Under the auspices of star chef Michael Mina, SeaBlue’s cuisine is equaled by its sleek and tranquil ambience.
ATLANTIC CITY — It only makes sense that several of chef Michael Mina’s restaurant properties — most notably SeaBlue at the Borgata here in Atlantic City and StripSteak in Las Vegas’ Mandalay Bay — are located within sprawling casino complexes.
Because if there is any culinary figure of that stature more willing, even comfortable, taking risks with his cuisine, we don’t know of them. Nowhere did this prove to be more aptly demonstrated than a wine dinner event hosted personally by Mina last weekend at SeaBlue.
His physical attributes — tall and dark with more than a smidgen of George Clooney — contribute to create a charismatic persona, too. This evening, formally titled “An intimate dinner with Michael Mina and wine director Rajat Parr” began with Napa’s Iron Horse vineyards’ Cuvee Michael Mina sparkling wine and passed hors d’oeuvres.
You know you have officially arrived in the world when a wine maker — especially one as prestigious as Iron Horse — creates a proprietary blend in your honor. Bright and light, with vanilla and pear essences, this blanc de blanc — meaning it is crafted strictly from Chardonnay — proved to be an ideal palate opener.
Our first plate of the evening, like everything on the menu, was locally sourced. Marinated scallops from Viking Village brought thinly sliced discs of pure protein. Blessed with an amazing candied grapefruit garnish, the scallops contained just enough citrusy kick to compliment their delicate natural flavor. Avocado and watercress were also scattered carefully, along with tiny dollops of black caviar.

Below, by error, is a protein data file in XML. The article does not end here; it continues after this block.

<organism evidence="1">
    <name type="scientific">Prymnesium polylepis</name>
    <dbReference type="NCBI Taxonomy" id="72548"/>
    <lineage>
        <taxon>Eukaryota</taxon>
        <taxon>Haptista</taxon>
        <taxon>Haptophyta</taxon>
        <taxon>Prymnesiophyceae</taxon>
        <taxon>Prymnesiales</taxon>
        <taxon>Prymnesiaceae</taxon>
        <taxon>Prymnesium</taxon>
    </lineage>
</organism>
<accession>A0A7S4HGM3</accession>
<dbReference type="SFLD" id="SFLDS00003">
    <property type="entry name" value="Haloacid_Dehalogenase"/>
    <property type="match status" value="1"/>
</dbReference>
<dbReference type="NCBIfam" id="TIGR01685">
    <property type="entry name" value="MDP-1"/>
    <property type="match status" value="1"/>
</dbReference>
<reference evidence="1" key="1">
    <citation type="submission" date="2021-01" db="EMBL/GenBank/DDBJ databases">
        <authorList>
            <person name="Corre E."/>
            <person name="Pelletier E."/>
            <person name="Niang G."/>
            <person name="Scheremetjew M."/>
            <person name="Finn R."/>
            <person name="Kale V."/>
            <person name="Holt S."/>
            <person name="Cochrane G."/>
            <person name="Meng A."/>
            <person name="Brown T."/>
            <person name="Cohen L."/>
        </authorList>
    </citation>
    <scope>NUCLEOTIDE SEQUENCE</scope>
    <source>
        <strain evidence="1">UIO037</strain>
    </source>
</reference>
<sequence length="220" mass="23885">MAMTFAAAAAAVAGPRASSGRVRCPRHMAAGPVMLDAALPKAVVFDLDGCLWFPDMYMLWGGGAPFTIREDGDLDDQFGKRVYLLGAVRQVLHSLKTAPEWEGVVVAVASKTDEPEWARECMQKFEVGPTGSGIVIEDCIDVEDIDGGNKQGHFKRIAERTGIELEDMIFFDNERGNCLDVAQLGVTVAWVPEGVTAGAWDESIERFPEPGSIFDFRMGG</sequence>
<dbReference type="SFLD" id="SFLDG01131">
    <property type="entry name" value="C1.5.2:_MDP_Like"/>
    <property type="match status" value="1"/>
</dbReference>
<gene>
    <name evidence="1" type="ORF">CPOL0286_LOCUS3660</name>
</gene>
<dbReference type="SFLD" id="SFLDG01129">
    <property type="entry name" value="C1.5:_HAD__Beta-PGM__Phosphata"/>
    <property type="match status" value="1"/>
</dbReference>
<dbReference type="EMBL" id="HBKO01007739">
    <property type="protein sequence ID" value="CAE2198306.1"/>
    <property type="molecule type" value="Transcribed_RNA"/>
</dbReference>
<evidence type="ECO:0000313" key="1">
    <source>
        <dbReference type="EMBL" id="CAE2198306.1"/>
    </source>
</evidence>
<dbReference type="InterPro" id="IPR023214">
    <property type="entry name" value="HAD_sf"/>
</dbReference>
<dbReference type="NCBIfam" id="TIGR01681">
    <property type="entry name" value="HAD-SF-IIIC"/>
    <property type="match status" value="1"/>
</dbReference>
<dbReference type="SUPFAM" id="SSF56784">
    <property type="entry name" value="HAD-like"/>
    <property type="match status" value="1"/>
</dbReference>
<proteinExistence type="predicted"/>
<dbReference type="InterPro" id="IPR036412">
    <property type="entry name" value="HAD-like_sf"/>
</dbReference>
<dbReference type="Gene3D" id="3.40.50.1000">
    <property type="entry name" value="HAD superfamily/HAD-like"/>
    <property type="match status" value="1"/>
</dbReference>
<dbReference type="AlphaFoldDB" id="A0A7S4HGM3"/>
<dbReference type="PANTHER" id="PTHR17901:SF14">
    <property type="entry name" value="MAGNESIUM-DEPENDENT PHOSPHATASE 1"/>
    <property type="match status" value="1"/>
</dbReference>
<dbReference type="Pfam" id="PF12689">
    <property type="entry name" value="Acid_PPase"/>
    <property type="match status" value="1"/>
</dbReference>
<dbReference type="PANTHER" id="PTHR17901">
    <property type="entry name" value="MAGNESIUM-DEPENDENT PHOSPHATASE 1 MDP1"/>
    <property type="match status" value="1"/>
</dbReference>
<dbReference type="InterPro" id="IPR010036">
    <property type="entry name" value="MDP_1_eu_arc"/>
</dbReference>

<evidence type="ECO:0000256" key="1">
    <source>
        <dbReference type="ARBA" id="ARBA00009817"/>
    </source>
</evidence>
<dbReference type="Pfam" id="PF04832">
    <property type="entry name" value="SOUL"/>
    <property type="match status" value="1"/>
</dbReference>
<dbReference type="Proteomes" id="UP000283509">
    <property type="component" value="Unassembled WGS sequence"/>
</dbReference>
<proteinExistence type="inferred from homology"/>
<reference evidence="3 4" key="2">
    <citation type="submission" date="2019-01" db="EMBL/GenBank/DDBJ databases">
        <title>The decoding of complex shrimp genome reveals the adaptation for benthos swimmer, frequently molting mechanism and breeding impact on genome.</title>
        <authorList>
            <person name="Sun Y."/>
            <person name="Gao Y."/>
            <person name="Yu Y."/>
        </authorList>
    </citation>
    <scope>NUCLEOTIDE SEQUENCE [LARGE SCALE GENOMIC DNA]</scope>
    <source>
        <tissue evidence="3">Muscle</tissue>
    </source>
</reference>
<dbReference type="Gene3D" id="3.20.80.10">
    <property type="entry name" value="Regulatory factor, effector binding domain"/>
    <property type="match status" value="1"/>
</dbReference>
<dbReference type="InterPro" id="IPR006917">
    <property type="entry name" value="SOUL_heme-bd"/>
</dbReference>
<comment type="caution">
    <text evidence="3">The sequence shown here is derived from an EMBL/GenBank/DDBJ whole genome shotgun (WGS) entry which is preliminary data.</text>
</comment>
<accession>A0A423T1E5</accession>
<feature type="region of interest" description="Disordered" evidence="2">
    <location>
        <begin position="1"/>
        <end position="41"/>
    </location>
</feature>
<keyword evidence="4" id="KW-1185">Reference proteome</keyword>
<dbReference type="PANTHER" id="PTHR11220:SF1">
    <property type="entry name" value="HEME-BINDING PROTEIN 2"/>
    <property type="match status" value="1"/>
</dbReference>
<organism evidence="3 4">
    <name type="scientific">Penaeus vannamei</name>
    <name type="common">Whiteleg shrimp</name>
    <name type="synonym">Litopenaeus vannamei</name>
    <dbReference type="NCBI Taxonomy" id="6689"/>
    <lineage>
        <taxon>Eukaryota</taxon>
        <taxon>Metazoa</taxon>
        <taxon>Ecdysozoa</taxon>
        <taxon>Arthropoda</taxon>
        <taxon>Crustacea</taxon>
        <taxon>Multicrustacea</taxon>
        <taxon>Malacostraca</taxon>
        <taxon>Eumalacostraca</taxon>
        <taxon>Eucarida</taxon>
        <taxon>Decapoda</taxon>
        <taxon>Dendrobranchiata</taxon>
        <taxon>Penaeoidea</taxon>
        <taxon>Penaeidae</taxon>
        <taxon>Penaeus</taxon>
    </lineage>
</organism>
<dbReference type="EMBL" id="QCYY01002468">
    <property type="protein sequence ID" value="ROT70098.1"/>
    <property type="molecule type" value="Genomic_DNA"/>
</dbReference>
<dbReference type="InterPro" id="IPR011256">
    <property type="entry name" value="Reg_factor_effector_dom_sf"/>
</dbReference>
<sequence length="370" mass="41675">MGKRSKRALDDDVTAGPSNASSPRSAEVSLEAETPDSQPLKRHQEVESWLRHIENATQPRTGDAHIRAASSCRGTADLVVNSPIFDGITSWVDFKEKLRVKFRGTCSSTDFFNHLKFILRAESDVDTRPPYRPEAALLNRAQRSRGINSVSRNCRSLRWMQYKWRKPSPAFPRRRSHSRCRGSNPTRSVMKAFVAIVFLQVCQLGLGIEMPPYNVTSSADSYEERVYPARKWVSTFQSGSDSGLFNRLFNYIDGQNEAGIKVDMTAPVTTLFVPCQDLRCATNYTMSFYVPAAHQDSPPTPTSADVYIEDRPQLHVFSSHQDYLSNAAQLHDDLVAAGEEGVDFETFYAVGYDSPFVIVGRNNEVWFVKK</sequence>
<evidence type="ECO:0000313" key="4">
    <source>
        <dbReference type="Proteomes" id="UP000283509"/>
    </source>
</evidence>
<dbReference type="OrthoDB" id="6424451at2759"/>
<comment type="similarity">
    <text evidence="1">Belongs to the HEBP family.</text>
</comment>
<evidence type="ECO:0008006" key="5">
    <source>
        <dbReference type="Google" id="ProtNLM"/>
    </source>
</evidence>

Accompanying this course was a French Muscadet, Domaine de la Louvetrie Sevre et Maine. We’re not typically huge fans of this wine — which takes it name from a “musky” aroma associated with the grape — but this proved to be a lovely, outspoken accompaniment to the raw seafood.
A salad course admirably demonstrated something we’ve been saying for years: that the very best tomatoes don’t arrive until early September. These beefsteak pieces, in both red and yellow hues, were cut into interesting diagonal shapes. A slow-poached farm egg and a round of crisp pancetta sat at opposite sides of the dish. Broken open, that orangey yolk provided a sort of instant dressing for the sweet, late-season tomatoes.
It was served with a Cotes de Provence rose called “Whispering Angel” a wise choice with plenty of lush, berry tones.
We eagerly awaited the fish course, always something special in the Mina world. This poached black bass, from Brigantine, did not disappoint. Presented skin side up, a white fillet sat atop a blend of shaved fennel and rapini (aka broccoli raab). Clean and perfectly cooked, the bass was also served with a crisp, fried oyster. Continuing that theme, an aromatic oyster nage — essentially the poaching broth — rounded out this offering.
We took note of spicing and herbs in that pale-green liquid, Middle Eastern in origin, quietly reiterating the Chef’s ethnic background. A spectacular, smoky chardonnay, from Solomon Hills expertly played against the fish and those seasonings. The night’s most daring creation arrived shortly after. Remember what we wrote earlier about Mina being a risk-taker? This roasted squab duo nicely took the place of a traditional meat course.
Squab, for those unfamiliar, is young pigeon.
Two thick slices of deep red breast meat adorned the right half of the plate. A tiny, absolutely delightful drumstick was positioned to the left. Chanterelles, foie gras, almonds and pickled rhubarb all played stellar supporting roles.
In particular, the tiny stalks of rhubarb, a most underutilized ingredient, stood out. Their vinegary nature played with the rich, red meat like long-lost childhood friends.
The night’s only red wine, Domaine Jean Grivot Vosen-Romanee, was another fine choice for this unusual, gutsy selection. Like those earlier tomatoes, a honey roasted peach dessert reminded that summer’s bounty is nowhere near finished.
Professional kitchens are typically male-dominated environments with higher levels of testosterone than most NFL locker rooms. As a result, we’re always gratified seeing more “X” chromosomes involved.
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